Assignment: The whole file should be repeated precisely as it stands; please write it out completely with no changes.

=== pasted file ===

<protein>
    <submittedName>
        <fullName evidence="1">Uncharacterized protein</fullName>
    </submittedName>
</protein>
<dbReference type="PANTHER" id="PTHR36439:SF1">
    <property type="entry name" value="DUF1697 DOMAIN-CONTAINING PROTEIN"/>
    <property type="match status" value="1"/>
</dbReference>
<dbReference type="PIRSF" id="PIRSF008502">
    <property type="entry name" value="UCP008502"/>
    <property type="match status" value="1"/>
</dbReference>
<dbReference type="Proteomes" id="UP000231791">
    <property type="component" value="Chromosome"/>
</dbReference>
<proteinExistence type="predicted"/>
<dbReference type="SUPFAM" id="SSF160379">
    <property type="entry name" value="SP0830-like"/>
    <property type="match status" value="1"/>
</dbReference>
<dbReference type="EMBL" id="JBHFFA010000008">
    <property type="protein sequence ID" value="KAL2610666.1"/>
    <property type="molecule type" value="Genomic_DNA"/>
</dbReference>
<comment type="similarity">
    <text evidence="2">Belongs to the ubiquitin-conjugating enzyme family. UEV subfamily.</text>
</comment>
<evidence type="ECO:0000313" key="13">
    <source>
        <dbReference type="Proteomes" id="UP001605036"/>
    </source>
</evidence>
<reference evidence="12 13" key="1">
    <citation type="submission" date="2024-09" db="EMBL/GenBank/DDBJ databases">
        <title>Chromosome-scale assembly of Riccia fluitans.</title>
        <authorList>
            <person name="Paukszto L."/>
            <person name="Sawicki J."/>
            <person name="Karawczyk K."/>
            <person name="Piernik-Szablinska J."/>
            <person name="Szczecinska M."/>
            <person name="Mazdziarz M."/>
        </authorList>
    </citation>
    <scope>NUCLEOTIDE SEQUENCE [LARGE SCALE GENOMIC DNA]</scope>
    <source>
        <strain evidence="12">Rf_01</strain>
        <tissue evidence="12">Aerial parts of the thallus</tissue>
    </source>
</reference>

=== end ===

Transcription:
<protein>
    <submittedName>
        <fullName evidence="1">Uncharacterized protein</fullName>
    </submittedName>
</protein>
<dbReference type="PANTHER" id="PTHR36439:SF1">
    <property type="entry name" value="DUF1697 DOMAIN-CONTAINING PROTEIN"/>
    <property type="match status" value="1"/>
</dbReference>
<dbReference type="PIRSF" id="PIRSF008502">
    <property type="entry name" value="UCP008502"/>
    <property type="match status" value="1"/>
</dbReference>
<dbReference type="Proteomes" id="UP000231791">
    <property type="component" value="Chromosome"/>
</dbReference>
<proteinExistence type="predicted"/>
<dbReference type="SUPFAM" id="SSF160379">
    <property type="entry name" value="SP0830-like"/>
    <property type="match status" value="1"/>
</dbReference>
<dbReference type="EMBL" id="JBHFFA010000008">
    <property type="protein sequence ID" value="KAL2610666.1"/>
    <property type="molecule type" value="Genomic_DNA"/>
</dbReference>
<comment type="similarity">
    <text evidence="2">Belongs to the ubiquitin-conjugating enzyme family. UEV subfamily.</text>
</comment>
<evidence type="ECO:0000313" key="13">
    <source>
        <dbReference type="Proteomes" id="UP001605036"/>
    </source>
</evidence>
<reference evidence="12 13" key="1">
    <citation type="submission" date="2024-09" db="EMBL/GenBank/DDBJ databases">
        <title>Chromosome-scale assembly of Riccia fluitans.</title>
        <authorList>
            <person name="Paukszto L."/>
            <person name="Sawicki J."/>
            <person name="Karawczyk K."/>
            <person name="Piernik-Szablinska J."/>
            <person name="Szczecinska M."/>
            <person name="Mazdziarz M."/>
        </authorList>
    </citation>
    <scope>NUCLEOTIDE SEQUENCE [LARGE SCALE GENOMIC DNA]</scope>
    <source>
        <strain evidence="12">Rf_01</strain>
        <tissue evidence="12">Aerial parts of the thallus</tissue>
    </source>
</reference>